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Concerning imagery of the embodiment and the language learning, this study has found out that the process of teaching a language shows how the meaning has derived from the physical experience in order to enhance its potential to be memorized. The vocabulary can be made more memorable if it is associated with gestures, physical imagery as well as movements. Another way to make the learned language more memorable is by clarifying meanings that do not exist in the first language of students. The clarity can be enhanced through relating to derived activities as well as physical images.

In regard to the actual embodied routines, interactions can involve normal activities done in classrooms. In order to make it understandable, especially to a younger learner, a teacher can relate a conceptualization of a metaphor of an abstract meaning, like gestures and movements. According to the virtual embodied principle, it is presumed that the explanations based on graphics bring out clearer meaning. In addition, more than one meaning can be derived from the visual image, depending on how one interprets it. Taking into consideration lexico-grammatical continuum, a certain expression can be used to refer to human behavior. In such expressions, conventional reference of words is not needed. Conceptualization principle has much significance and, therefore, overlaps other principles. In accordance with the conceptualization principle, a lexical or grammatical category does not refer directly to a certain concept, but rather part a network of related knowledge and meaning that have been built about it.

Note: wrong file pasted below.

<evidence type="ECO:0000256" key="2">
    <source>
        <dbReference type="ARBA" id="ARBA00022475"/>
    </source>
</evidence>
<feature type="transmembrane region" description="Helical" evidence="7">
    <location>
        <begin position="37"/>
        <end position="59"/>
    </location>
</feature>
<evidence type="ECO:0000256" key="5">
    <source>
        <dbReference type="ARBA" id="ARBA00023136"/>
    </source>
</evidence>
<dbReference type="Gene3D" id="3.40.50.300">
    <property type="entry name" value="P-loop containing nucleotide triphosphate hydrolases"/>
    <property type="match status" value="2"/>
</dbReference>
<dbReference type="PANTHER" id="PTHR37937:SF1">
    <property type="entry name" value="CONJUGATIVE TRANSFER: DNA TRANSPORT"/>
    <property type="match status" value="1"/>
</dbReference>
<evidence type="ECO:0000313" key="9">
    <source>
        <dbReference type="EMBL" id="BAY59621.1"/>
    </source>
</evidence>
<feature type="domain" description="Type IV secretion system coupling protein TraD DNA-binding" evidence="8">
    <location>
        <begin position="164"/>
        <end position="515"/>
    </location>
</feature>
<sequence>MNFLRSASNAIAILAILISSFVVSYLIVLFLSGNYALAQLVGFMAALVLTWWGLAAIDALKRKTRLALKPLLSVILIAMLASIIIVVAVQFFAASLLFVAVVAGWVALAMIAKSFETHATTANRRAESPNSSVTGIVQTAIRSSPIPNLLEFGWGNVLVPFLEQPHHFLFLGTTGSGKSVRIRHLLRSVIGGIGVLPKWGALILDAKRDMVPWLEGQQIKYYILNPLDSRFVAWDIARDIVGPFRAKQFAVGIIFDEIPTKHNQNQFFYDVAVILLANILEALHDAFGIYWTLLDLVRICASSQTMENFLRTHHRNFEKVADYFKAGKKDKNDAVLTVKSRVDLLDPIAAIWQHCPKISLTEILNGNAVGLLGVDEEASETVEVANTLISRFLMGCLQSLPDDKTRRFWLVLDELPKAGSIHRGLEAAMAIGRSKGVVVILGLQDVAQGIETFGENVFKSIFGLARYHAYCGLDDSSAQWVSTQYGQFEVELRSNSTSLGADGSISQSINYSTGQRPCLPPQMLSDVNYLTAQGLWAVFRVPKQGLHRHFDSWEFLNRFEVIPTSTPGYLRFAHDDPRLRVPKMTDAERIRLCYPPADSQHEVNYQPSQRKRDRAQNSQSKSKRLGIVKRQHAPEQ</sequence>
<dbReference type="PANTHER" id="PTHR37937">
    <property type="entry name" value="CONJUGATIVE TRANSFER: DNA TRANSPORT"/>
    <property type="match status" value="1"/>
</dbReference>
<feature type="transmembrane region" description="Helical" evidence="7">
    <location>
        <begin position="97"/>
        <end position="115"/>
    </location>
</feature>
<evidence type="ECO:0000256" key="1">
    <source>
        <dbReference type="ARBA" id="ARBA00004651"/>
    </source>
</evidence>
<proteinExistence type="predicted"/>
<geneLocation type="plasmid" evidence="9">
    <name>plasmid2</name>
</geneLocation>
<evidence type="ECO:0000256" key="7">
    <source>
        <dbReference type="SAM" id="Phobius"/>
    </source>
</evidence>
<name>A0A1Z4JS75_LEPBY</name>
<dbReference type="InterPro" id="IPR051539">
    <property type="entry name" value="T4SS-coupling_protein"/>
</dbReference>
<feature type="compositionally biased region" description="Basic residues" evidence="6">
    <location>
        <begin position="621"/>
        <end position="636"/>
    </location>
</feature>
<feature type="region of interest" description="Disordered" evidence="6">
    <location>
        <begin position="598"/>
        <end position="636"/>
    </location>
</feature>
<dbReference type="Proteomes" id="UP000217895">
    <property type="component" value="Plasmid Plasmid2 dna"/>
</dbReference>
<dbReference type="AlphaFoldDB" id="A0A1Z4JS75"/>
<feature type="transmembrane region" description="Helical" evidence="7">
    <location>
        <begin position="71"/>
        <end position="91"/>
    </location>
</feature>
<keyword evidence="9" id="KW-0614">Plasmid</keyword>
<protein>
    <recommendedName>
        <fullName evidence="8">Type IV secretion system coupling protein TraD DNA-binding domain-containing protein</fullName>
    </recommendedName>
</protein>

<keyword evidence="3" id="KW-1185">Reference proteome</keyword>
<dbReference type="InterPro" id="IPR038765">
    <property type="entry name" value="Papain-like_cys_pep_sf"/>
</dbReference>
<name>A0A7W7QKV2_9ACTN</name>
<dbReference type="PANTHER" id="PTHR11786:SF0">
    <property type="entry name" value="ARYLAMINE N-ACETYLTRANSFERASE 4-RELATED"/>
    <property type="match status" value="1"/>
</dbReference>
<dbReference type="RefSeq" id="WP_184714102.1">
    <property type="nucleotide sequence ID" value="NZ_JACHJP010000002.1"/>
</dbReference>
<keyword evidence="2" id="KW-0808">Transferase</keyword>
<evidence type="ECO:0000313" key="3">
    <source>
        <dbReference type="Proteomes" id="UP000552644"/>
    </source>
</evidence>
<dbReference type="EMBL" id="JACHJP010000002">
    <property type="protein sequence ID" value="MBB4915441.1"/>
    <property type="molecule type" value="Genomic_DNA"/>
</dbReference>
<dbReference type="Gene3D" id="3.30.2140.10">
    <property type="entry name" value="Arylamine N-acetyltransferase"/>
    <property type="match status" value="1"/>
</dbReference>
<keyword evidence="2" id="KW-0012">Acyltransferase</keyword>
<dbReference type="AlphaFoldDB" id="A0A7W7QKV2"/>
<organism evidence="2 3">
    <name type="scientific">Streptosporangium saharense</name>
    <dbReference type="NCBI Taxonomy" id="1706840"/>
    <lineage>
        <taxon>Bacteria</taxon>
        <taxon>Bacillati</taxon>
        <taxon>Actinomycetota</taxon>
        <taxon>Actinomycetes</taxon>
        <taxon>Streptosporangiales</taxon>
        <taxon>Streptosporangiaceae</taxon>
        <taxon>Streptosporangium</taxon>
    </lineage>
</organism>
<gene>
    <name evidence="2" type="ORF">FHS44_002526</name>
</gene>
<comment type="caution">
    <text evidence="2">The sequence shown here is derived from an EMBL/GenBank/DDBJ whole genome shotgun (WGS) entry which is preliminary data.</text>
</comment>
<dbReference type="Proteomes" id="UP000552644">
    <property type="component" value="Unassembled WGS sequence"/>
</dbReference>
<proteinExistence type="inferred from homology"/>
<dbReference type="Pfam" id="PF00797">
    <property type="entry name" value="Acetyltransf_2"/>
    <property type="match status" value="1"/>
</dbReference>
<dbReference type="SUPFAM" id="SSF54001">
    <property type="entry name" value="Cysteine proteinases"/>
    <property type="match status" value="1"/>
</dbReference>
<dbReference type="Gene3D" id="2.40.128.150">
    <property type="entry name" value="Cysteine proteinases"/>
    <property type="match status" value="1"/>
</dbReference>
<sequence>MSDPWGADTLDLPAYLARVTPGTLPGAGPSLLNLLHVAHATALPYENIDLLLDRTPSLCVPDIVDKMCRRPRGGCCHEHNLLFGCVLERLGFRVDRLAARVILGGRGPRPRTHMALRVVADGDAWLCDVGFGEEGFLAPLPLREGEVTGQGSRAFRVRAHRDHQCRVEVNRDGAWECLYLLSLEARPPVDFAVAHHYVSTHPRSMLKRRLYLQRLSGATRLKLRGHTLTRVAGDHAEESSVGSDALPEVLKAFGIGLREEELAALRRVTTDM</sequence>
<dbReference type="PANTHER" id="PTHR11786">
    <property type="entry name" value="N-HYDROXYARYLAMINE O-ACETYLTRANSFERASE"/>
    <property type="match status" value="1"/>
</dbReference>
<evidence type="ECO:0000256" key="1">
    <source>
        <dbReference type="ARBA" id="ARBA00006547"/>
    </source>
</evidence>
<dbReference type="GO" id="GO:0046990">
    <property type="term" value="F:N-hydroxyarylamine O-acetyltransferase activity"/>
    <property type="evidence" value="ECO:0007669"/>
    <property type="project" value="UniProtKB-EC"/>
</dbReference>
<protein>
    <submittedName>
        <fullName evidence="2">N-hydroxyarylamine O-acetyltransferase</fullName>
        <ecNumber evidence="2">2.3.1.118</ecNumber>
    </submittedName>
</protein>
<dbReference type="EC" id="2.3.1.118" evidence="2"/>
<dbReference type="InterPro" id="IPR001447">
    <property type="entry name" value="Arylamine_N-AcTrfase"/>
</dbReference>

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Conclusion

In regard to the three analyses of fundamental conceptions in second language acquirements as well as their respective relevance to multilingual contexts, this study has analyzed the following; the native speaker, the language learner, and interlanguage. Acquisition takes place not only in leaners’ minds but also in interaction with social context. The primary reason for the introduction of the second language is better regulation of variables that concern the initiation of second language acquisition. In 1990s, the SLA research undergone a shift in terms of its interest from western psychology to theoretical linguistics as a primary discipline that was relevant to grounding theories that were more social.

In reconsidering the three SLA’s fundamental concepts, it was advocated that they were broadened to include cultural and social concepts. In language user versus language learner, Firth and Wagner (1997) presumed that the learners’ view had been reduced, decontextualized mind adopted rules of grammar as well as made use of the learned rules in order to give back a correct grammatical sentence free of errors.